In nature, honey bees overwinter in hollow tree cavities, typically with a small entrance and a generous amount of insulating material above, below and around them. This creates an environment that retains heat and protects the wintering cluster from the elements, while also allowing the bees to control ventilation within the hive.
In the less natural surroundings of a beehive, the entrance and size of the hive is dictated by the choices made by the beekeeper. Bees are placed in structured, wooden hives with walls typically less than an inch thick, without the same levels of insulation bees would seek in nature.
Despite these differences, bees both in the wild and in beehives can and often do survive the cold months. But, as with all things beekeeping, getting your bees through the winter comes down to an evaluation of pros and cons, finding the right balance for your bees in your locality. What exactly is the "right" type and level of insulation necessary?
Let's take a look at beehive insulation for the winter.
Once temperatures drop into the 50s (Fahrenheit), a honey bee colony will start to cluster, to conserve heat and to protect the queen. This survival mechanism reduces the surface area of the colony and thus it's external exposure to cold air. Around 40 degrees, the colony experiences a very low metabolic rate. Because of this they will consume the least amount of stores, compared to what we see at other temperatures. In fact, beekeepers who overwinter indoors in a temperature-controlled environment seek to maintain a temperature of around 40 degrees, for just this reason.
Once temperatures fall below 40 degrees, however, bees deploy another tactic. Bees inside the cluster start to vibrate their wing muscles, in an attempt to generate heat and keep the interior of the cluster warm. Bees on the outside, exposed edge of the cluster will be largely still, acting collectively as an insulation layer. No direct attempt is made by the cluster to raise ambient temperature within the hive. Their actions are all about maintaining a survivable temperature within the cluster, with the primary focus on protecting the queen. The colder it gets, the greater the requirement to consume stores, with energy needs increasing as bees attempt to keep the cluster at an acceptable inner temperature.
In terms of the position within the hive, the cluster will normally move upwards in the hive over the course of the winter, They will consume resources from the store as they do so. The goal here is to make sure they don’t run out of stores as they do so.
By the way, it is not uncommon for a colony to starve even with abundant resources in the hive. The cluster needs to be able to get to those resources and if there is a broken path of viable resources while temperatures remain low, the cluster may not be able to cross that gap. This is why many beekeepers rearrange frames with honey stores in the fall, to help the cluster find that continued path.
Some beekeepers place a sugar fondant or even dry granulated sugar in feeders on top of their overwintering boxes, just in case. The opposite is true as well. The warmer it gets from the 40s the more energy the bees require. Typically however, this fortunately coincides with spring and summer weather where bees can fly and go get those additional needed resources. In cold temperatures, insulation will assist the bees when it comes to maintaining the temperature of the cluster.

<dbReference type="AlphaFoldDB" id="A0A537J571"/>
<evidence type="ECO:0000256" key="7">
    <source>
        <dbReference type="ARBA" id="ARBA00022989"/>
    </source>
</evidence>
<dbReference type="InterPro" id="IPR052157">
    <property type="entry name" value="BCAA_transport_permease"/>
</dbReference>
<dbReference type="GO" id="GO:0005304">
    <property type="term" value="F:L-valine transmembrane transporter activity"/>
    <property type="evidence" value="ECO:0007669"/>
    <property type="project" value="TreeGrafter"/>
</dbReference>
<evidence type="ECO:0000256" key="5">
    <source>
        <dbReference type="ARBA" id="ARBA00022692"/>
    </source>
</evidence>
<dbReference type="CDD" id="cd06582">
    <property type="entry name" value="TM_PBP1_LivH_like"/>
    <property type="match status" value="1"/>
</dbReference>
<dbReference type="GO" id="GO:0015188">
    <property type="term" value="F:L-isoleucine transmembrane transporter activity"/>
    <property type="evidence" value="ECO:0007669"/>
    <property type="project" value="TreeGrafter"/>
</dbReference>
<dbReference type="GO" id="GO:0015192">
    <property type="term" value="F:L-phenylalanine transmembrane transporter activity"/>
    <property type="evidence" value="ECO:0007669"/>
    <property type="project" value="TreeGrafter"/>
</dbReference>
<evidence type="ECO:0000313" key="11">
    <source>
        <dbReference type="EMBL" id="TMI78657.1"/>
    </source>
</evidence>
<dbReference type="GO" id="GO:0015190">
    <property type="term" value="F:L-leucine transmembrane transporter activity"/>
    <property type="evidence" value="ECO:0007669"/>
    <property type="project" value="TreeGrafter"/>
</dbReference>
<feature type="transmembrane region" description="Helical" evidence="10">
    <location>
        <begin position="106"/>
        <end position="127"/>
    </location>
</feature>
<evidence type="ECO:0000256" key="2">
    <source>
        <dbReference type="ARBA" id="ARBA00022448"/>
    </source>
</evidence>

Once you’ve insulated a hive the environment becomes much more controlled. Condensation will be more likely to occur in non-insulated areas of a hive. Many beekeepers subsequently ventilate well-insulated hives less in winter, as condensation has been managed. That said, while managing condensation is one thing, you don’t need to go overboard and attempt to eliminate it.
Cold air can’t hold much moisture. Therefore when the heat from the cluster interacts with cold air within the hive condensation can form. This condensation can even turn into accumulated ice in the hive in very cold environments, and in some circumstances can drip down on top of the cluster. Either case is to be avoided.
Bees still need water in the winter and condensation may be how they get it when they cannot fly. This water can be used to rehydrate honey crystalized in combs, helping to sustain a winter colony. What is to be avoided at all costs in condensation forming above the cluster, subsequently dripping back down on the bees. Some ventilation will be required no matter how insulated your hives are. Make sure your bottom entrances don’t become blocked by snow, one more benefit of using a hive stand.
No matter if you choose to go with insulation or not and no matter your type of hive, going into the winter with the right configuration of hive is also important. Just like a large house for a large family, more boxes are needed for larger hives and fewer for smaller hives. However, it takes more energy to heat that large house in the winter no matter how well it’s constructed or insulated.
Bee hives are no different. Putting five frames of bees into triple deeps, as one extreme, would be so much space, that even in a well-insulated hive, the cluster would have to work harder to stay warm. On the other hand, putting a large hive into a single deep could leave them without enough resources to make it through the winter in colder climates.
It’s all about finding the right balance for your climate and your bees. While bees are not seeking to heat the internal space of the hive (only the cluster), any heat retained within the hive will mean the bees will not have to work as hard to keep the cluster warm.
Traditional methods of overwintering your hives often involve setting up hives with maximum stores and maximum ventilation. To combat this many beekeepers utilize both bottom and upper ventilation throughout the winter in an effort to increase airflow in the hive to evacuate this humid air. To increase ventilation even more, some beekeepers will go one step further and utilize a fully screened bottom board all winter long.